Mary Ann Dowell (April 17, 1946 – June 19, 2012)
Mary Ann Dowell (“Murph” to those who knew her as a child and “Maw” to almost everyone else) of West Plains, Missouri, was born into this world on the living room floor of the family home in Norman, Oklahoma, on April 17, 1946. After a brief bout with sudden illness, our beloved wife, mother, grandmother, sister, and mother-in-law departed this life at the young age of 66 on Tuesday, June 20th. Her final moments of earthly existence were spent in the company of the family who loved her intensely – and then she was gone exactly in the manner she would have preferred – quietly and with dignity.
Mary Ann is survived by her husband and soulmate of 47 years, Charles Dowell; her children: Derek, Kent, and Drew; grand-children: Dakota, Keira, Atanna, Cassandra, LaTessa, and Evan; brothers and sisters: Jim, John, Betty, Evelyn, Elaine, and Jenny; and daughters-in-law: Christine, Lisa, and PJ. Mary Ann was preceded in death by her parents, Van Grady Bryson and Teresa Bryson, both of Houston, Texas.
Though born in Oklahoma, Van and Teresa soon relocated their growing brood to Houston, Texas, in search of work. Mary Ann spent her childhood on Halifax Street and met her future husband there at the age of six. After marriage and giving birth to three children over the course of two years, the family moved to Canyon, Texas, before settling for good in West Plains, Missouri, where Mary Ann and Charles realized their lifelong dream of owning land in the country.
“The farm,” as referred to by her family, came to be a place of calm relaxation from the chaos of the outside world for Mary Ann and Charles. It was where Murph indulged in her creative side with an impressive assortment of “old world” skills tike gardening, quilting, sewing, pottery, cooking, (and HOW she could cook) and almost any other activity she decided to try her hand at. In later years, Mary Ann found ever fewer reasons to leave the farm, preferring a quiet life among the wooded hilts, big sky, and near zoo quality selection of cows, pigs, chickens, sheep, cats, and dogs.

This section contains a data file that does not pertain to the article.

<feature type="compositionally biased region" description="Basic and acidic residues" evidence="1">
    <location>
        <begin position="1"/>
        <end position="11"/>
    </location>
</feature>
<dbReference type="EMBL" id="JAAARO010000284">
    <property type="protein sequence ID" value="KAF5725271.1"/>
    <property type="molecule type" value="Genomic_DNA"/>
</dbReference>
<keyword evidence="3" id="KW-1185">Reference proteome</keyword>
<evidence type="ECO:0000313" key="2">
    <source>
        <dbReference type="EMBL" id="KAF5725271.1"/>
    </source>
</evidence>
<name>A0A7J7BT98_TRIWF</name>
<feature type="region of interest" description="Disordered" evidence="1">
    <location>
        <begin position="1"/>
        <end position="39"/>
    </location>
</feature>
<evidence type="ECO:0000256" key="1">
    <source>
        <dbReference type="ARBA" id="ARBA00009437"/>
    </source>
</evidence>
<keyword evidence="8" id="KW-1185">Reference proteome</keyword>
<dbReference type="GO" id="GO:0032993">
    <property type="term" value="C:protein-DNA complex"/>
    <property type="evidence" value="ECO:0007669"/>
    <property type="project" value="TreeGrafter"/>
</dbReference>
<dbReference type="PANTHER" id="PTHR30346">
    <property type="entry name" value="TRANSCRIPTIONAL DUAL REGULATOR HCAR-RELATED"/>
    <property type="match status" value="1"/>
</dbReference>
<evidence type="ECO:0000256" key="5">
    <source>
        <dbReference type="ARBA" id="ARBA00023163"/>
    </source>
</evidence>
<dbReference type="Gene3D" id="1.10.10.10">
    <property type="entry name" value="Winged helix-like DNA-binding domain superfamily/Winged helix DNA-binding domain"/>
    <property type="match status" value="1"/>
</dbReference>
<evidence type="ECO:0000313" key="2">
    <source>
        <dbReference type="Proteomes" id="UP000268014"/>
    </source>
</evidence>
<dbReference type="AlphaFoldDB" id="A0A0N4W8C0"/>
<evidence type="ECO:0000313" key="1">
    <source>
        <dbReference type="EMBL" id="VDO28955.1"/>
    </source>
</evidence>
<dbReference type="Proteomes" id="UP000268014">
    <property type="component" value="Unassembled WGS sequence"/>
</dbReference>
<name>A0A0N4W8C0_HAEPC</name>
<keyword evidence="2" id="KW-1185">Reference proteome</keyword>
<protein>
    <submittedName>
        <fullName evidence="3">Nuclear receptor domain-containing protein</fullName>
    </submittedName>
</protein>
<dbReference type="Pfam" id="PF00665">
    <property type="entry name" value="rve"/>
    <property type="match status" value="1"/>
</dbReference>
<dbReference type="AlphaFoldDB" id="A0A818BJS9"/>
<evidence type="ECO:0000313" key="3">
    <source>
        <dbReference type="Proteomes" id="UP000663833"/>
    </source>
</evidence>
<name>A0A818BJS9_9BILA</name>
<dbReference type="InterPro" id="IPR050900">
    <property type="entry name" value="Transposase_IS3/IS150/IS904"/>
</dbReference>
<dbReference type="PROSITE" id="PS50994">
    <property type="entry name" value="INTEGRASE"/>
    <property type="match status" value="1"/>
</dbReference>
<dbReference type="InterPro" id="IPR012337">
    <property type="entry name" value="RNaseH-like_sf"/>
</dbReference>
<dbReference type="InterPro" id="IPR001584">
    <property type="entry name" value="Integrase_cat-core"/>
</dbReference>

Mary Ann’s working life began immediately following high school at Gordon’s Jewelry in Houston, Texas, but she was forced to quit when management discovered her status as a single woman was in jeopardy – back then, some businesses preferred their sales associates unencumbered by family ties. Soon afterward, Mary Ann was hired as a secretary by the National Aeronautics and Space Administration (NASA), where she worked in the office of one of America’s original Mercury Seven astronauts, Scott Carpenter.
In West Plains, Mary Ann worked briefly for the local unemployment office, then SMSU-West Plains (now MSU) in Dean Marvin Green’s office, before moving on to West Plains Bank, where she spent more than a decade as teller and proof operator.